http://www.daijiworld.com/news/news_disp.asp?n_id=108963

http://www.bigcatrescue.org

Sunday, July 17, 2011

Tiger Poacher, Via Phone, is Witness for His Own Prosecution

July 14, 2011, 4:41 pm
By ANDREW C. REVKIN

When a wildlife conservation patrol in Thailand’s Western Forest Province surprised some poachers, a pile of abandoned gear, particularly a cell phone, provided evidence of their crime:



The short slide show tells the story. In a statement, Joe Walston, who directs programs in Asia for the Wildlife Conservation Society, which is working with the Thai government on tiger conservation projects, noted that the push against poachers has come at a significant cost.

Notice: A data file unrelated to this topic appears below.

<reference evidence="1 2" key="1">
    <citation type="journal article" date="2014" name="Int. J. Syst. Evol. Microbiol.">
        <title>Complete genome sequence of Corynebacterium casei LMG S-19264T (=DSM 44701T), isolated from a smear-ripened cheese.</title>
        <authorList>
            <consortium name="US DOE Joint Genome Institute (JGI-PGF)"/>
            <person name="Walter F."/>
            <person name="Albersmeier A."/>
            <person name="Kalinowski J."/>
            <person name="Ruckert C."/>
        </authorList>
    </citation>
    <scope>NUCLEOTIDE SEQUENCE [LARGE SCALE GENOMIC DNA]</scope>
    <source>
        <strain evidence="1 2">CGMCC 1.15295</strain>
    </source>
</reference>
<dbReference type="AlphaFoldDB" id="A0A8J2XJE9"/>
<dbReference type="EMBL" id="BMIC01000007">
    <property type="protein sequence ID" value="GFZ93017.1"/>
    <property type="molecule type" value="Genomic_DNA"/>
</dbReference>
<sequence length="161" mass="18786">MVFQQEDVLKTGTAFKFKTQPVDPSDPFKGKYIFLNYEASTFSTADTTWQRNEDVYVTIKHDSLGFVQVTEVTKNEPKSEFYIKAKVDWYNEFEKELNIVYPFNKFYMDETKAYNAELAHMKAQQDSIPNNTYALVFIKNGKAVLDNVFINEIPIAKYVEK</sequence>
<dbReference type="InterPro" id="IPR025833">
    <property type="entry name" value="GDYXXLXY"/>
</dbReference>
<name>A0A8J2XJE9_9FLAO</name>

“The individuals apprehended by Thailand officials are suspected to have killed as many as 10 tigers in the region,” Walston said. “They are also involved in an organized crime ring that W.C.S. and other partners have been tracking in this region for the past year. However, such work comes with great risk to the park rangers working on the front lines of enforcement. One officer was shot in a nearby community on Friday in what is believed to be retaliation for the recent poaching arrests. The ranger remains in serious condition in the hospital. Nevertheless, the arrests are a great victory for the government of Thailand.”

I agree that Thailand should be credited for its multi-pronged crackdown on the trade in tigers and tiger parts. It was particularly heartening last year when a security officer screening baggage in the Bangkok airport disrupted a smuggling effort by noticing a live tiger cub in a bag filled with stuffed tiger toys. Here’s the image of that intercepted cub: